19. Astrid Hopfensitz & Ernesto Reuben, 2009. "The Importance of Emotions for the Effectiveness of Social Punishment," Economic Journal, Royal Economic Society, vol. 119(540), pages 1534-1559, October.
  20. M. Rabin, 2001. "Incorporating Fairness into Game Theory and Economics," Levine's Working Paper Archive 511, David K. Levine.
  21. Oliver Bochet & Talbot Page & Louis Putterman, 2002. "Communication and Punishment in Voluntary Contribution Experiments," Working Papers 2002-29, Brown University, Department of Economics.
  22. Brown, Gordon D. A. & Gardner, Jonathan & Oswald, Andrew J. & Qian, Jing, 2005. "Does Wage Rank Affect Employees' Wellbeing?," IZA Discussion Papers 1505, Institute for the Study of Labor (IZA).
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  24. Martijn Egas & Arno Riedl, 2005. "The Economics of Altruistic Punishment and the Demise of Cooperation," Tinbergen Institute Discussion Papers 05-065/1, Tinbergen Institute.
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Citations

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Cited by:
  1. Falk, Armin & Meier, Stephan & Zehnder, Christian, 2011. "Did We Overestimate the Role of Social Preferences? The Case of Self-Selected Student Samples," IZA Discussion Papers 5475, Institute for the Study of Labor (IZA).
  2. Barmettler, Franziska & Fehr, Ernst & Zehnder, Christian, 2011. "Big Experimenter Is Watching You! Anonymity and Prosocial Behavior in the Laboratory," IZA Discussion Papers 5925, Institute for the Study of Labor (IZA).
  3. Daniele Nosenzo & Martin Sefton, 2012. "Promoting Cooperation: the Distribution of Reward and Punishment Power," Discussion Papers 2012-08, The Centre for Decision Research and Experimental Economics, School of Economics, University of Nottingham.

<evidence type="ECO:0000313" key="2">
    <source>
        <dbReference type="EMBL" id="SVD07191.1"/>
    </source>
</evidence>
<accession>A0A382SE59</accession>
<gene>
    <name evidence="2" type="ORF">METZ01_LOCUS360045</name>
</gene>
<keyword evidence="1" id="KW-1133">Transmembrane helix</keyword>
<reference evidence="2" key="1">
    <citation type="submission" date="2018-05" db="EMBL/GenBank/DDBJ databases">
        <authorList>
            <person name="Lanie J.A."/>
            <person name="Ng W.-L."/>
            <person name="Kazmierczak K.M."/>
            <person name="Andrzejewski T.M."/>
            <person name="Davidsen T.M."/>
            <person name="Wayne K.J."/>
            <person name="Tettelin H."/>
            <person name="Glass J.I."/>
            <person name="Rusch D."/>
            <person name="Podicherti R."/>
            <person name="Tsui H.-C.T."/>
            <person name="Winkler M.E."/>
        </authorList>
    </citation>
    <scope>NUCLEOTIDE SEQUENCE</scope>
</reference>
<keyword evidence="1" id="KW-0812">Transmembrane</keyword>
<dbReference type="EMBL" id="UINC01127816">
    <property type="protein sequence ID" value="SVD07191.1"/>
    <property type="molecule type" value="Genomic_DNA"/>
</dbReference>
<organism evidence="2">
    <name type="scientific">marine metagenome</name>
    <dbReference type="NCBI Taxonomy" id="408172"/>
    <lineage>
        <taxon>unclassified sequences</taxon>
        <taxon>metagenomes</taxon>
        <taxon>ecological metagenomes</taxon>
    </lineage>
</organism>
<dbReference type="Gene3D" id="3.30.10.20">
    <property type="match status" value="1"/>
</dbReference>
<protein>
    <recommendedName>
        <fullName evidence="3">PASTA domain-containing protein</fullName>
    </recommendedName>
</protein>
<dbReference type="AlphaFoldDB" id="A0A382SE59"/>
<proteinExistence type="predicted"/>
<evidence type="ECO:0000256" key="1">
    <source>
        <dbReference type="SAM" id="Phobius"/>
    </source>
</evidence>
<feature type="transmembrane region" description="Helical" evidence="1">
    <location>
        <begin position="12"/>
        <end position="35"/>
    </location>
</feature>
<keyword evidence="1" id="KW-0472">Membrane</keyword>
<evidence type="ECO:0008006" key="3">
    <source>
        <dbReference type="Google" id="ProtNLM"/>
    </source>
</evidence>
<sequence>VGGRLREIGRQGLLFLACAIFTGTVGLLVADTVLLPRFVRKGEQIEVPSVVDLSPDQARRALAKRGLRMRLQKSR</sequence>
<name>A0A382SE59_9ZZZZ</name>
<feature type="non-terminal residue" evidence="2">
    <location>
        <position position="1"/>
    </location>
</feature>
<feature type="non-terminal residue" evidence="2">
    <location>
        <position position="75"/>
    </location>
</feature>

4. Simon Gaechter & Benedikt Herrmann, 2008. "Reciprocity, culture, and human cooperation: Previous insights and a new cross-cultural experiment," Discussion Papers 2008-14, The Centre for Decision Research and Experimental Economics, School of Economics, University of Nottingham.
  5. Clark, Andrew E. & D'Ambrosio, Conchita, 2014. "Attitudes to Income Inequality: Experimental and Survey Evidence," IZA Discussion Papers 8136, Institute for the Study of Labor (IZA).
  6. Ernesto Reuben & Arno Riedl, 2009. "Enforcement of Contribution Norms in Public Good Games with Heterogeneous Populations," CESifo Working Paper Series 2725, CESifo Group Munich.
  7. Oechssler, Jörg, 2011. "Finitely repeated games with social preferences," Working Papers 0512, University of Heidelberg, Department of Economics.
  8. Haoran He & Marie Claire Villeval, 2014. "Are teams less inequality averse than individuals?," Working Papers halshs-00996545, HAL.
  9. Charness, Gary & Masclet, David & Villeval, Marie Claire, 2013. "The Dark Side of Competition for Status," University of California at Santa Barbara, Economics Working Paper Series qt3858888w, Department of Economics, UC Santa Barbara.
  10. Christoph Engel, 2013. "Deterrence by Imperfect Sanctions – A Public Good Experiment," Working Paper Series of the Max Planck Institute for Research on Collective Goods 2013_09, Max Planck Institute for Research on Collective Goods.
  11. Christian Thöni, 2014. "Inequality aversion and antisocial punishment," Theory and Decision, Springer, vol. 76(4), pages 529-545, April.